Cybercriminals have laced about 2,000 legitimate websites with a potent malware cocktail that surreptitiously attacks people who browse to them, a security researcher warned Friday.
Unlike past outbreaks of the mass web attack known as Gumblar, this round actually plants exploit code on the website servers themselves. Curiously, the directory and file name of the malicious payload is in most cases unique and identical to a legitimate file that existed on the website.
The trick makes it extremely difficult for webmasters and anti-malware programs to detect the threats.
"This is an ugly can of worms," said Mary Landesman, the ScanSafe security researcher who warned of the mass attack. "Any time you see a new technique evolve like this the concern is we'll be seeing much more of this in the future, and certainly it complicates the remediation of the compromised website."
Previously, Gumblar planted links in thousands of compromised websites that silently redirected users to a handful of servers that hosted the exploits. That method allowed white hats to foil the attack by shutting down one or two domains. With the malware embedded directly in the compromised websites, the take-down process is significantly more time consuming.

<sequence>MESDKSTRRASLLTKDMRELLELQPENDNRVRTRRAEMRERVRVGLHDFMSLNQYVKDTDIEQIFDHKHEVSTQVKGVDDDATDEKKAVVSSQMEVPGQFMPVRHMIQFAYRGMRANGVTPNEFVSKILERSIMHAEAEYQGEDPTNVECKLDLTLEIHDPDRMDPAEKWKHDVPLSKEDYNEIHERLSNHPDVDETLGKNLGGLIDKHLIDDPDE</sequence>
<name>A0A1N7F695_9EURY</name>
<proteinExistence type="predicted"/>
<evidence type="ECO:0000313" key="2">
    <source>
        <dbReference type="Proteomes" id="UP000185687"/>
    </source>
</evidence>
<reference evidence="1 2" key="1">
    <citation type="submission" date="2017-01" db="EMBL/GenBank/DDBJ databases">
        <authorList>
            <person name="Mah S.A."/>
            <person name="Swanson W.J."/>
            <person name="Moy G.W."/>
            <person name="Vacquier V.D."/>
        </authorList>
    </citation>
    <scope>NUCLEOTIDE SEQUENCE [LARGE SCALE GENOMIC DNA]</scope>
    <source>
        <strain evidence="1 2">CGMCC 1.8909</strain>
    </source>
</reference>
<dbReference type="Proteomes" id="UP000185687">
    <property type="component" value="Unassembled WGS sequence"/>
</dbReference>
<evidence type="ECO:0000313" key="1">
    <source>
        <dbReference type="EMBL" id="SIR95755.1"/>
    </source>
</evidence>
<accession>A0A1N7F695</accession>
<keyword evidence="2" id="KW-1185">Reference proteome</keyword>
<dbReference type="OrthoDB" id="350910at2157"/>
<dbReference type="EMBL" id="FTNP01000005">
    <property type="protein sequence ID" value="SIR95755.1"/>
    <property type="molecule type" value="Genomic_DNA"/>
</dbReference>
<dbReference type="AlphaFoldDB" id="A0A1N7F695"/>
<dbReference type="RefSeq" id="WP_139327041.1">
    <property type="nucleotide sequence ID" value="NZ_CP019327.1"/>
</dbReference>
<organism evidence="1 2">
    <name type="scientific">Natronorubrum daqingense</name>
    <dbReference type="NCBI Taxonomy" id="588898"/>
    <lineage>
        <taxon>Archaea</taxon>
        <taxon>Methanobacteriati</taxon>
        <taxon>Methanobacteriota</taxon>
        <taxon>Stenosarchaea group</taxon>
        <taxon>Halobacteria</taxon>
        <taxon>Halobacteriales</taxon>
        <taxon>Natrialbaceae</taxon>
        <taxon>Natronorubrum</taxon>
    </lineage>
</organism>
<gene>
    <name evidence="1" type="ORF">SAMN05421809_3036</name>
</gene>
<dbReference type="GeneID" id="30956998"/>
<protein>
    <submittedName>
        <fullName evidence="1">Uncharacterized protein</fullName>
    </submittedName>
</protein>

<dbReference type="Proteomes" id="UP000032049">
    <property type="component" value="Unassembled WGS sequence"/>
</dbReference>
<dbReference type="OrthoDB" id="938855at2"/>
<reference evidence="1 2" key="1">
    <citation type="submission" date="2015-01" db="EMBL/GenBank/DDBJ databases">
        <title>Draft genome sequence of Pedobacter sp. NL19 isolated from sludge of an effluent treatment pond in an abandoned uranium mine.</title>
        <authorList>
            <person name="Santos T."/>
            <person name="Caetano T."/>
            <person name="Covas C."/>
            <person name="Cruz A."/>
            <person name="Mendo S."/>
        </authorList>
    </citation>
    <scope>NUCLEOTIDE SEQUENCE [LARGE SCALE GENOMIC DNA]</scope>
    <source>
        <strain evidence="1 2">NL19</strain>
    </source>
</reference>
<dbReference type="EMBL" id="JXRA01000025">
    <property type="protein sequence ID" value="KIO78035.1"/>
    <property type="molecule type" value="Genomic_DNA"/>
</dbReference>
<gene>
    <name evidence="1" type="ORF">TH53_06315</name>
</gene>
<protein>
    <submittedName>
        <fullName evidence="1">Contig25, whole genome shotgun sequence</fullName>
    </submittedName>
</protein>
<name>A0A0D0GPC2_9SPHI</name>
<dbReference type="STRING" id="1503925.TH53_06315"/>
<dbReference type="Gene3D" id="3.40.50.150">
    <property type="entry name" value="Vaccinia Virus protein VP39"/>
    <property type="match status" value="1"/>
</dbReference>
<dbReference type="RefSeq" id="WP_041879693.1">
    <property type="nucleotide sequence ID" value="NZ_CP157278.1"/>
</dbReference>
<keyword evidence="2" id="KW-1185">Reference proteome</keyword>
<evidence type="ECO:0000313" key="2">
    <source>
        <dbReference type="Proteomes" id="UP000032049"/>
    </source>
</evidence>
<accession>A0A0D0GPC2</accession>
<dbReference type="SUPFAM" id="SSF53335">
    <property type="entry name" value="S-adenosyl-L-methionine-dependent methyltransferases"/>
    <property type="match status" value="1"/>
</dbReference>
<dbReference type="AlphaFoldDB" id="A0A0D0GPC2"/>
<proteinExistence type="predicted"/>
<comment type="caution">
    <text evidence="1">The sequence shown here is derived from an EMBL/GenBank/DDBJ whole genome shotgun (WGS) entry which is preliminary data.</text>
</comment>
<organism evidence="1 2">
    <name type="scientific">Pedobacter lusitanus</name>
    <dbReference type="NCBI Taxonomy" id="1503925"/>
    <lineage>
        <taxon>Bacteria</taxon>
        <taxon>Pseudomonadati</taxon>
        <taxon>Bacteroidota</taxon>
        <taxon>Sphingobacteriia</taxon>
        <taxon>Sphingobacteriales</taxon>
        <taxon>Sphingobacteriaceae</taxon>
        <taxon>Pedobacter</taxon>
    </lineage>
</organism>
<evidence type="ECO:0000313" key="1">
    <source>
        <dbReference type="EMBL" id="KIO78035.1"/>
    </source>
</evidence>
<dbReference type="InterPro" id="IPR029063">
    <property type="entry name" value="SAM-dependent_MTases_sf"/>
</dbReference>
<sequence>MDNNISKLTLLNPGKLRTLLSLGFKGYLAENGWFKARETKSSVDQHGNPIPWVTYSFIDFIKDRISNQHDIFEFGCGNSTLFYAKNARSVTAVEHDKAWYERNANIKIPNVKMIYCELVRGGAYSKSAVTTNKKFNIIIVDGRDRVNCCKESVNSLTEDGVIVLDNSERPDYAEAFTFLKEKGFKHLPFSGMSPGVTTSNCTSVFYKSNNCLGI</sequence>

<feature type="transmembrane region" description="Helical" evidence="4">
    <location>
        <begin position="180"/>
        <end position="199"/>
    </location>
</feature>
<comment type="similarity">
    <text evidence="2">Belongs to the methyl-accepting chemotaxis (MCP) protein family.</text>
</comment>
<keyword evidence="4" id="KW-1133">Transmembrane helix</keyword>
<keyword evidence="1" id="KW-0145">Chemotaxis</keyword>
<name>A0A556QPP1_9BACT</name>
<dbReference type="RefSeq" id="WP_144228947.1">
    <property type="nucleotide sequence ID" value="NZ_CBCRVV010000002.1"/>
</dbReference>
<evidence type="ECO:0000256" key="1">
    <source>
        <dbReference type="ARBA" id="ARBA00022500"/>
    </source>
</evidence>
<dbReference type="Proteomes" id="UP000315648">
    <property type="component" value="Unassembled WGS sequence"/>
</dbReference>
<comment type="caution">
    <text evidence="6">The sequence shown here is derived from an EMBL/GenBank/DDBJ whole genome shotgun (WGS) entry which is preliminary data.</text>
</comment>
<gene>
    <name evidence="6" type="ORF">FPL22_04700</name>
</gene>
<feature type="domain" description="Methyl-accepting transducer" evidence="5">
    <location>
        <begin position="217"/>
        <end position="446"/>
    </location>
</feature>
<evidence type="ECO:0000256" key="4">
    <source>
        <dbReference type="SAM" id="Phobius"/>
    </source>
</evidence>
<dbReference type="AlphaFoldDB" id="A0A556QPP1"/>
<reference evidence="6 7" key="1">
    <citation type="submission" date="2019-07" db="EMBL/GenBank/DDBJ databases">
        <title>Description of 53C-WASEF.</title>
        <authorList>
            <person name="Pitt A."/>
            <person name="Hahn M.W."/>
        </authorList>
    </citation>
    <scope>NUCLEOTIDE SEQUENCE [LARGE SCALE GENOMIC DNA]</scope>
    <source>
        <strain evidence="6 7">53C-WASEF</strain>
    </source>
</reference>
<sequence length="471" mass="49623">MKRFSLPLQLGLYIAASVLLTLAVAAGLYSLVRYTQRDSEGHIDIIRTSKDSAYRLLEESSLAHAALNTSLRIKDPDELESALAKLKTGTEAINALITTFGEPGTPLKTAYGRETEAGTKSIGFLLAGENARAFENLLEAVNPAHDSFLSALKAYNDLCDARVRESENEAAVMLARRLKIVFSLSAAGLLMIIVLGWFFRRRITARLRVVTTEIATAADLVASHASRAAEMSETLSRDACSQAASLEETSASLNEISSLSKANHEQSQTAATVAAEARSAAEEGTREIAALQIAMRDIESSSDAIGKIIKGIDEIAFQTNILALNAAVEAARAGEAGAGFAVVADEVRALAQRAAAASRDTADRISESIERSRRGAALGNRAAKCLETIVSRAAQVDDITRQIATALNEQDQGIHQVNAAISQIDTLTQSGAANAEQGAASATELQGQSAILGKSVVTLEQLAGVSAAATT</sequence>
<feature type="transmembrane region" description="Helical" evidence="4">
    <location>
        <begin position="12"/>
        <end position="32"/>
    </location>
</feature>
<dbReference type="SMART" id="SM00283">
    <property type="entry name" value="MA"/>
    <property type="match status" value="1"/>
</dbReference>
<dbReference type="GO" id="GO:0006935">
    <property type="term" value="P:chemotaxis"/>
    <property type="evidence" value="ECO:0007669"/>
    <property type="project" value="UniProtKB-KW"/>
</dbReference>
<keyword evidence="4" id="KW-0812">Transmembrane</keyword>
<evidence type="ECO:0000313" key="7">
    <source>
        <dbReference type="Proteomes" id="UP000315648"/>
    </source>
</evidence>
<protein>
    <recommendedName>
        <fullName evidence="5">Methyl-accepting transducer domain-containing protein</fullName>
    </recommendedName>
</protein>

Also making matters hard for Landesman to get the sites cleaned up: Most of the websites belong to small businesses that cater to non-English speakers. Few of them have dedicated security employees, and even when representatives can be located, the person contacting them must speak multiple languages.
While the websites are relatively small, Gumblar architects have planted links in online discussion forums across the web that often cause RSS readers to automatically send users to the booby-trapped pages. Landesman suspects black-hat search engine optimization may also be causing the infected sites to be featured prominently in results returned by Google and others.
People who are unfortunate enough to visit the sites won't see anything unusual. But behind the scenes, a PHP script checks their version of Adobe Reader and Adobe Flash, and if either is out of date, hijacks their PCs using known vulnerabilities. If both of those programs are up to date, the script tests to see if the system is vulnerable to several bugs Microsoft has patched in the last few months.
Hijacked machines will be installed with a backdoor that gives the hijackers complete control. They are also equipped with malware that manipulates search results returned by Google.
It's unclear exactly how the sites are getting compromised. Landesman suspects FTP passwords for the sites have been lifted from administrators' computers using key-logging malware. ®